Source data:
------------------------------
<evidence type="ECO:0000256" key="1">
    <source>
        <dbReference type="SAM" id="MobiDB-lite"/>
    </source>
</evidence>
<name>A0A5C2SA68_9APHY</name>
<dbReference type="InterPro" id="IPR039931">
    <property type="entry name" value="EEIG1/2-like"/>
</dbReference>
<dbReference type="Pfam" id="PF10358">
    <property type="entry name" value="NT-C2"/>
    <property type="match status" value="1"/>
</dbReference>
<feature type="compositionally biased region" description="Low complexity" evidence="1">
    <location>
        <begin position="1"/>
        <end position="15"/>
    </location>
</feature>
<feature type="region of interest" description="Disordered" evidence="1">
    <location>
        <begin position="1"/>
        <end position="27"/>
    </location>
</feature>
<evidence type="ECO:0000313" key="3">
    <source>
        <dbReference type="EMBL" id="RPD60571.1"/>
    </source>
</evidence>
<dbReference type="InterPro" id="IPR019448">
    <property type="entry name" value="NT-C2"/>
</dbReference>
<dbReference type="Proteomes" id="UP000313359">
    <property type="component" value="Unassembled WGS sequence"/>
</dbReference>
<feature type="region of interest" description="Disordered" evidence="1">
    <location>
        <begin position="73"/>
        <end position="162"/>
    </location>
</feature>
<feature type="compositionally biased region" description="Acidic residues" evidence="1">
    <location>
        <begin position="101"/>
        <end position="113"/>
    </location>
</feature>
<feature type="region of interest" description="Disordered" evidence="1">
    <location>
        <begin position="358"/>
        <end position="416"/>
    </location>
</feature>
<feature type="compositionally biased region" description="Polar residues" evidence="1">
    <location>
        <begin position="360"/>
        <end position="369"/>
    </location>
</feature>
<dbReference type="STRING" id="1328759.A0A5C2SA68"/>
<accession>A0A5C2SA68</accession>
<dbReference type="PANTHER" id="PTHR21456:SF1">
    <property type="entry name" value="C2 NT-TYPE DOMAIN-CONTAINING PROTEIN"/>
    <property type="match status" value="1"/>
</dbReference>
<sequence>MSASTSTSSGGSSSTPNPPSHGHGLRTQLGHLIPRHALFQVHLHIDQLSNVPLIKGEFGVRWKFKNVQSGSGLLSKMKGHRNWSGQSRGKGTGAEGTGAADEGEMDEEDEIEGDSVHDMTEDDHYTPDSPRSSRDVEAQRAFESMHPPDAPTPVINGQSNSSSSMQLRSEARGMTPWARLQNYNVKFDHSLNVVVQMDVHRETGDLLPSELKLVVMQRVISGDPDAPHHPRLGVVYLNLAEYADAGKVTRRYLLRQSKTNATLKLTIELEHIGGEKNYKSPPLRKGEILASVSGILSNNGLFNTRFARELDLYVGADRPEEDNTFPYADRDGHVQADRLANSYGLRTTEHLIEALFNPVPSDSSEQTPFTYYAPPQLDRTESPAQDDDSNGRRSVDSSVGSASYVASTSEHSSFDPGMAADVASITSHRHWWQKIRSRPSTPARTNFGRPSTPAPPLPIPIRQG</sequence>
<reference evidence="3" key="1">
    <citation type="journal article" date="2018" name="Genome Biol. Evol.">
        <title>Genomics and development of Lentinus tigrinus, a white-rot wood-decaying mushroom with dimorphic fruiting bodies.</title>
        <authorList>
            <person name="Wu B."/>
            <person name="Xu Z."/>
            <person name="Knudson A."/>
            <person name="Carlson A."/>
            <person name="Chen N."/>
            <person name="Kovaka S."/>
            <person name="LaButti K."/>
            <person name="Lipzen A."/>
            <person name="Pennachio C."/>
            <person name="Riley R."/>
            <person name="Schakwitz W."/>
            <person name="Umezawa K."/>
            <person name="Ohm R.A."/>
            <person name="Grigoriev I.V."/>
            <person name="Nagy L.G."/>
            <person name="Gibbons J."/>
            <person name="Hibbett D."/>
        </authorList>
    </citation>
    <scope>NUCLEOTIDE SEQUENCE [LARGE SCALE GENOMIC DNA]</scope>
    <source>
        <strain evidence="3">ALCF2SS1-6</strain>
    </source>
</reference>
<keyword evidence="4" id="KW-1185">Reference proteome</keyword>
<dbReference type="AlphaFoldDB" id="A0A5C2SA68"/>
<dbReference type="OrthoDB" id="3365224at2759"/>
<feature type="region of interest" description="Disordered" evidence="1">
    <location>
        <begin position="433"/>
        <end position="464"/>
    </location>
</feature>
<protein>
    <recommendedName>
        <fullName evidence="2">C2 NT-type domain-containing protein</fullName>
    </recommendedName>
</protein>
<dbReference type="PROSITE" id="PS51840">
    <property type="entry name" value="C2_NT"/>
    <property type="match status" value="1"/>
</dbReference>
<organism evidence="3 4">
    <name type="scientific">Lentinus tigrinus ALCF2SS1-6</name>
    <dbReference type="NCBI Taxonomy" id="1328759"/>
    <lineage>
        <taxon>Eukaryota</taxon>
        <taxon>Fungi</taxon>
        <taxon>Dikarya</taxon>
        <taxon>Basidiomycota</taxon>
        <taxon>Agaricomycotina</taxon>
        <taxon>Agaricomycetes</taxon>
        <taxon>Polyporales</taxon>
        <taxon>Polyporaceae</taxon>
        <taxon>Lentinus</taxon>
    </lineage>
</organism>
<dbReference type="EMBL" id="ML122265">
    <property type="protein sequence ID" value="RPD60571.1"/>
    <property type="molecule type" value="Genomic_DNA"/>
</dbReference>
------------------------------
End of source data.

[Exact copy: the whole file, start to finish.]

<evidence type="ECO:0000256" key="1">
    <source>
        <dbReference type="SAM" id="MobiDB-lite"/>
    </source>
</evidence>
<name>A0A5C2SA68_9APHY</name>
<dbReference type="InterPro" id="IPR039931">
    <property type="entry name" value="EEIG1/2-like"/>
</dbReference>
<dbReference type="Pfam" id="PF10358">
    <property type="entry name" value="NT-C2"/>
    <property type="match status" value="1"/>
</dbReference>
<feature type="compositionally biased region" description="Low complexity" evidence="1">
    <location>
        <begin position="1"/>
        <end position="15"/>
    </location>
</feature>
<feature type="region of interest" description="Disordered" evidence="1">
    <location>
        <begin position="1"/>
        <end position="27"/>
    </location>
</feature>
<evidence type="ECO:0000313" key="3">
    <source>
        <dbReference type="EMBL" id="RPD60571.1"/>
    </source>
</evidence>
<dbReference type="InterPro" id="IPR019448">
    <property type="entry name" value="NT-C2"/>
</dbReference>
<dbReference type="Proteomes" id="UP000313359">
    <property type="component" value="Unassembled WGS sequence"/>
</dbReference>
<feature type="region of interest" description="Disordered" evidence="1">
    <location>
        <begin position="73"/>
        <end position="162"/>
    </location>
</feature>
<feature type="compositionally biased region" description="Acidic residues" evidence="1">
    <location>
        <begin position="101"/>
        <end position="113"/>
    </location>
</feature>
<feature type="region of interest" description="Disordered" evidence="1">
    <location>
        <begin position="358"/>
        <end position="416"/>
    </location>
</feature>
<feature type="compositionally biased region" description="Polar residues" evidence="1">
    <location>
        <begin position="360"/>
        <end position="369"/>
    </location>
</feature>
<dbReference type="STRING" id="1328759.A0A5C2SA68"/>
<accession>A0A5C2SA68</accession>
<dbReference type="PANTHER" id="PTHR21456:SF1">
    <property type="entry name" value="C2 NT-TYPE DOMAIN-CONTAINING PROTEIN"/>
    <property type="match status" value="1"/>
</dbReference>
<sequence>MSASTSTSSGGSSSTPNPPSHGHGLRTQLGHLIPRHALFQVHLHIDQLSNVPLIKGEFGVRWKFKNVQSGSGLLSKMKGHRNWSGQSRGKGTGAEGTGAADEGEMDEEDEIEGDSVHDMTEDDHYTPDSPRSSRDVEAQRAFESMHPPDAPTPVINGQSNSSSSMQLRSEARGMTPWARLQNYNVKFDHSLNVVVQMDVHRETGDLLPSELKLVVMQRVISGDPDAPHHPRLGVVYLNLAEYADAGKVTRRYLLRQSKTNATLKLTIELEHIGGEKNYKSPPLRKGEILASVSGILSNNGLFNTRFARELDLYVGADRPEEDNTFPYADRDGHVQADRLANSYGLRTTEHLIEALFNPVPSDSSEQTPFTYYAPPQLDRTESPAQDDDSNGRRSVDSSVGSASYVASTSEHSSFDPGMAADVASITSHRHWWQKIRSRPSTPARTNFGRPSTPAPPLPIPIRQG</sequence>
<reference evidence="3" key="1">
    <citation type="journal article" date="2018" name="Genome Biol. Evol.">
        <title>Genomics and development of Lentinus tigrinus, a white-rot wood-decaying mushroom with dimorphic fruiting bodies.</title>
        <authorList>
            <person name="Wu B."/>
            <person name="Xu Z."/>
            <person name="Knudson A."/>
            <person name="Carlson A."/>
            <person name="Chen N."/>
            <person name="Kovaka S."/>
            <person name="LaButti K."/>
            <person name="Lipzen A."/>
            <person name="Pennachio C."/>
            <person name="Riley R."/>
            <person name="Schakwitz W."/>
            <person name="Umezawa K."/>
            <person name="Ohm R.A."/>
            <person name="Grigoriev I.V."/>
            <person name="Nagy L.G."/>
            <person name="Gibbons J."/>
            <person name="Hibbett D."/>
        </authorList>
    </citation>
    <scope>NUCLEOTIDE SEQUENCE [LARGE SCALE GENOMIC DNA]</scope>
    <source>
        <strain evidence="3">ALCF2SS1-6</strain>
    </source>
</reference>
<keyword evidence="4" id="KW-1185">Reference proteome</keyword>
<dbReference type="AlphaFoldDB" id="A0A5C2SA68"/>
<dbReference type="OrthoDB" id="3365224at2759"/>
<feature type="region of interest" description="Disordered" evidence="1">
    <location>
        <begin position="433"/>
        <end position="464"/>
    </location>
</feature>
<protein>
    <recommendedName>
        <fullName evidence="2">C2 NT-type domain-containing protein</fullName>
    </recommendedName>
</protein>
<dbReference type="PROSITE" id="PS51840">
    <property type="entry name" value="C2_NT"/>
    <property type="match status" value="1"/>
</dbReference>
<organism evidence="3 4">
    <name type="scientific">Lentinus tigrinus ALCF2SS1-6</name>
    <dbReference type="NCBI Taxonomy" id="1328759"/>
    <lineage>
        <taxon>Eukaryota</taxon>
        <taxon>Fungi</taxon>
        <taxon>Dikarya</taxon>
        <taxon>Basidiomycota</taxon>
        <taxon>Agaricomycotina</taxon>
        <taxon>Agaricomycetes</taxon>
        <taxon>Polyporales</taxon>
        <taxon>Polyporaceae</taxon>
        <taxon>Lentinus</taxon>
    </lineage>
</organism>
<dbReference type="EMBL" id="ML122265">
    <property type="protein sequence ID" value="RPD60571.1"/>
    <property type="molecule type" value="Genomic_DNA"/>
</dbReference>